Pedestrian Priority Zone in Central Campus

  • Near Term - Improve Legacy Path & organize pathways according to mode 

  • Medium Term - Solidify Central Campus as Pedestrian Priority Zone 

  • Long Term - Adapt major thoroughfares to changing transportation needs 
     

Develop Alternative Transit Solutions to

One-Driver-One Car

  • No new parking in the Near Term

  • Adapt former parking for alternative uses and invest in public transit and car shares for the Medium Term

  • In the Long Term, there will be greater use of Autonomous Vehicles + Remote Learning

Create a Mode Based Hierarchy

  • Cars, buses, motorcycles, bikes 

  • Pedestrian paths with benches

Strengthen the Gathering Experience

3

Goal

Make vibrant gathering spaces the foundation of campus development. 

Strategies

Physical
 

  • Support gathering at all scales and settings:

    • Small to large groups

    • Large events

  • Formal and informal
  • Indoor and outdoor 
     

Programmatic

  • Embedded digital capabilities (digital learning)

  • Local & international connections:

    • Integrate Mānoa/O‘ahu community into campus gathering experience

    • Host international gathering connections 

Physical

Gathering at all Scales  l  Formal & Informal  l  Indoor & Outdoor

  • Pathways serve as double duty as:

    • Compelling public space for gathering

    • And spontaneous interactions 

  • Gathering spaces are designed to be flexible, serving multiple programmatic uses & demographics

Programmatic

Embedded Digital Capabilities

  • Gathering spaces should be designed to accommodate opportunities digital engagement interfaces, including but not limited to, Wifi, Digital screens, and Dynamic lighting

  • Initiatives such as the Manoa Now App are a great should be supported and built upon in the the future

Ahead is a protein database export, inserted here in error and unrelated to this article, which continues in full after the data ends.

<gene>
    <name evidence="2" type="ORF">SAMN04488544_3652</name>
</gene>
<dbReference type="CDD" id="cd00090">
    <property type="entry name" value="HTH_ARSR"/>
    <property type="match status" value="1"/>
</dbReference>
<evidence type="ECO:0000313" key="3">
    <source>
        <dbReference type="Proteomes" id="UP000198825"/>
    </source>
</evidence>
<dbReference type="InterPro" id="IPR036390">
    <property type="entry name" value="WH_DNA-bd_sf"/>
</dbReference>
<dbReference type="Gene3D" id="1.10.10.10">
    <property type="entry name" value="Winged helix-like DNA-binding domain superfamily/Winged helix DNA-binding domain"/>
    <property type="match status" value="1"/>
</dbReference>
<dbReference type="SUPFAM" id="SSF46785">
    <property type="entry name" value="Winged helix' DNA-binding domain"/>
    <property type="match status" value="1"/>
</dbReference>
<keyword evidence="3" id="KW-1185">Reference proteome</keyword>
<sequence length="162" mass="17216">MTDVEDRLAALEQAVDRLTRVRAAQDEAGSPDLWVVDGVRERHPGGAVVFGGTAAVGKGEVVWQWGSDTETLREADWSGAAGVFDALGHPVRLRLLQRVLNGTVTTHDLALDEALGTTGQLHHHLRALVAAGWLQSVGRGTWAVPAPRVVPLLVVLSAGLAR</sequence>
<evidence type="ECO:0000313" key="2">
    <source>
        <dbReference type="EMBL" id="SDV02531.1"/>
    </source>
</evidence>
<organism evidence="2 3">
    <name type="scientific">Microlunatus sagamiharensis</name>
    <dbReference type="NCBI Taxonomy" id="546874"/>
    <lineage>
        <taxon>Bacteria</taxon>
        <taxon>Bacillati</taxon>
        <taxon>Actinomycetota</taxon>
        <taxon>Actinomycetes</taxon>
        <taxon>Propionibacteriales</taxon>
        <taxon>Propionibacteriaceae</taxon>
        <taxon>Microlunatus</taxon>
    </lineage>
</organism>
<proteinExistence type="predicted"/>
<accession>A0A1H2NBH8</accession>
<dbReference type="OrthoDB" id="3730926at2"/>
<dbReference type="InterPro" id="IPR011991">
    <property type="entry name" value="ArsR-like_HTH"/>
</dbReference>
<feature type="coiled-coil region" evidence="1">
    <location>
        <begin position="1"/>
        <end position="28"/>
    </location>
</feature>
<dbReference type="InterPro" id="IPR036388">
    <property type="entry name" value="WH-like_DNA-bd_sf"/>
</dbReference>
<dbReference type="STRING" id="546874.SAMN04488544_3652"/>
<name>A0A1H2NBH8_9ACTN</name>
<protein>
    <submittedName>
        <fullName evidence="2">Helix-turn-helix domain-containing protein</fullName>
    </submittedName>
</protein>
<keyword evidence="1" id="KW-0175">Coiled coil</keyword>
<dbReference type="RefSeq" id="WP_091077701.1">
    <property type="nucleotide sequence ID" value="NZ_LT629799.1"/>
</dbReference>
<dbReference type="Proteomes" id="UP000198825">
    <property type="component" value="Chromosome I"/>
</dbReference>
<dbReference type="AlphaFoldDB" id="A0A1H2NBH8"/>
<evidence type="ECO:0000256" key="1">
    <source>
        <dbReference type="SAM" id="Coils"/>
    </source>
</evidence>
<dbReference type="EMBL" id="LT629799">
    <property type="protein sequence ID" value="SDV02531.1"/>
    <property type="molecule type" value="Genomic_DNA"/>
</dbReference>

Local & International Connections

  • Welcome local community to campus learning and cultural events

  • Host international gatherings and conferences through digital and in-person communication

Goal

Establish & develop UN Mānoa as a center for scalable research and experiential learning

Strategies

Quantitative

  • Address anticipated research-driven space needs 

Programmatic

  • Campus landscape becomes part of experimentation, learning, creation of new knowledge

  • Campus models best practices for Malama ‘aina

  • Support current and future research objectives with high quality, flexible research environments across a broad portfolio of research methodologies

  • Research space supports integration of research and teaching

  • Learning environments are flexible and respond to changing pedagogies

4

Become a Learning & Living Laboratory

Quantitative

Research Laboratories

  • UH Mānoa’s goal of promoting world-class instruction and scholarship is successfully embodied in its consistent status as a top-ranked research institutions

  • To remain a top research institution, UH Manoa should retain current faculty and attract new faculty and researchers by adding more research space and ensuring distribution is similar to prominent peers

Programmatic

Campus Landscape Becomes Part of Experimentation, Learning & Creation of New Knowledge​​

  • The university's landscape is rich with important natural processes

  • The university should weave its functions research activities whenever possible to cultivate a richer, place-based approach to research

Campus Models Best Practices for Malama ‘Aina 

  • Malma aina means to care for and nurture the land so it can give back all we need to sustain life

  • Modeling Malma aina best practices means honoring the traditionally sacred spaces on campus and promoting stewardship of the land